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Tag Archives: Schools & School Boards

Ann education  (access required)

Ann Majestic arrived at the National Press Club in Washington with little time to spare. “How was lunch?” the Wake County School Board attorney asked the audience. “We weren’t allowed to leave North Carolina until we could bring the weather, so we arrived just in time with lots of weather.” She was there on a snowy Thursday to speak about public school choice and integration – along with New York Times reporter Steven Holmes, American Federation of Teachers president Sandra Feldman and Century Foundation Senior Fellow Richard Kahlenberg, whose new book, All Together Now: Creating Middle Class Schools through Public School Choice, grounded the forum.

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Tort/Negligence – Gross Negligence – Schools & School Boards – Bullying – Academic Standing – Civil Practice – Motion to Amend – Statute of Limitations (access required)

Cockrell v. Lexington County School District One In a proposed amended complaint, plaintiff Justin Cockrell alleges that, although he was originally assigned a qualified “shadow” to assist him with managing his learning disabilities, the defendant-school district assigned him a new, untrained shadow who injured Justin in a physical encounter. These allegations are sufficient to state a claim for gross negligence.

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Schools & School Boards – IDEA – FAPE – Measurable Goals – Progress (access required)

Bridges v. Spartanburg County School District Two Where the student was receiving personalized instruction and services tailored to meet his educational needs, he received passing grades in the general educational curriculum on the diploma tract, and he continually advanced from grade to grade, the student’s individualized education program was reasonably calculated to enable him to receive educational benefits. The school district’s summary judgment motion is granted.

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Constitutional – Veto Override – Two-Thirds Vote – Schools & School Boards — Local Law (access required)

Board of Trustees v. State In order to override the governor’s veto, not only must there be a quorum present in each house of the General Assembly, but there must also be a vote by two-thirds of the members present to override the veto. Since 120 representatives were present in the House of Representatives, a vote of 33 to 10 was insufficient to override the governor’s veto of Act 308 of the S.C. Acts of 2010. Since there was a quorum present in the Senate, a vote of 1 to 0 was insufficient to override the veto. In our original jurisdiction, we enter judgment for the plaintiff-board of trustees.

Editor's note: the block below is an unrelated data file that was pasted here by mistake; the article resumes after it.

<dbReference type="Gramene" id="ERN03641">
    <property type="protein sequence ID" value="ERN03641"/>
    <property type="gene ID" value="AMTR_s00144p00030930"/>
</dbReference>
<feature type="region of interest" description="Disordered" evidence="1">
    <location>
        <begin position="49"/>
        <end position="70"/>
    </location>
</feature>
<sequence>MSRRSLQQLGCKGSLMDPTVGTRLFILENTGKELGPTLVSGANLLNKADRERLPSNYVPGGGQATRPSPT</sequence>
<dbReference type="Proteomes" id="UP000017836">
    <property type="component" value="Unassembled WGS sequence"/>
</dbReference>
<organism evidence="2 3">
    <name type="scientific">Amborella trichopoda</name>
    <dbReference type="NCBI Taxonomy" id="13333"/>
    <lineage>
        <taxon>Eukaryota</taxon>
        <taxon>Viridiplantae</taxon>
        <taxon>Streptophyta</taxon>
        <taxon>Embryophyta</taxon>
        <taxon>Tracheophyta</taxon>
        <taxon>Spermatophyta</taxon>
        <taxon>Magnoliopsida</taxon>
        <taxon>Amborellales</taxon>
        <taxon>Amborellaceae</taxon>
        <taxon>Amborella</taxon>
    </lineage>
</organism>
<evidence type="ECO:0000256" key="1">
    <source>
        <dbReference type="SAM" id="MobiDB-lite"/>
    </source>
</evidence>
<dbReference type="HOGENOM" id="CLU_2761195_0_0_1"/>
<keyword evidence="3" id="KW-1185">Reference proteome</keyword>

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Constitutional – Special Law – Schools & School Boards – Charleston – Charter Schools (access required)

Charleston County School District v. Harrell The plaintiff-school district has stated a claim that Act No. 189 of 2005 is an unconstitutional special act, in that it requires the plaintiff-school district to provide certain services to its charter schools, despite the fact that the Charter Schools Act places no such obligation on other school districts. The circuit court correctly dismissed the governor from the suit; otherwise, we reverse.

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Civil Rights – Schools & School Boards – FAPE – Autistic Student – Home Program (access required)

Sumter County School Dist. 17 v. Heffernan A school district failed to provide an autistic student with a free and appropriate public education under the Individuals with Disabilities Education Act, because it did not comply with his Individual Education Plan's direction that he receive at least 15 hours per week of applied behavioral analysis therapy; the 4th Circuit upholds the decision in favor of the student's parents, who withdrew him from public school in order to educate him at home.

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Court says expelled Sumter High students got due process (access required)

Parents who went all way to the state Supreme Court with claims of due process violations by a school district are heading back to circuit court after the justices ruled that their sons had gotten the necessary due process. Joseph and Cynthia Stinney challenged Sumter School District 17 when a high school expelled their two sons in 2003. They claimed the district violated their sons' due process rights but they never took their appeal of the expulsions as far as circuit court. Two years later, they sued the district in tort, including due process claims among their causes of action.

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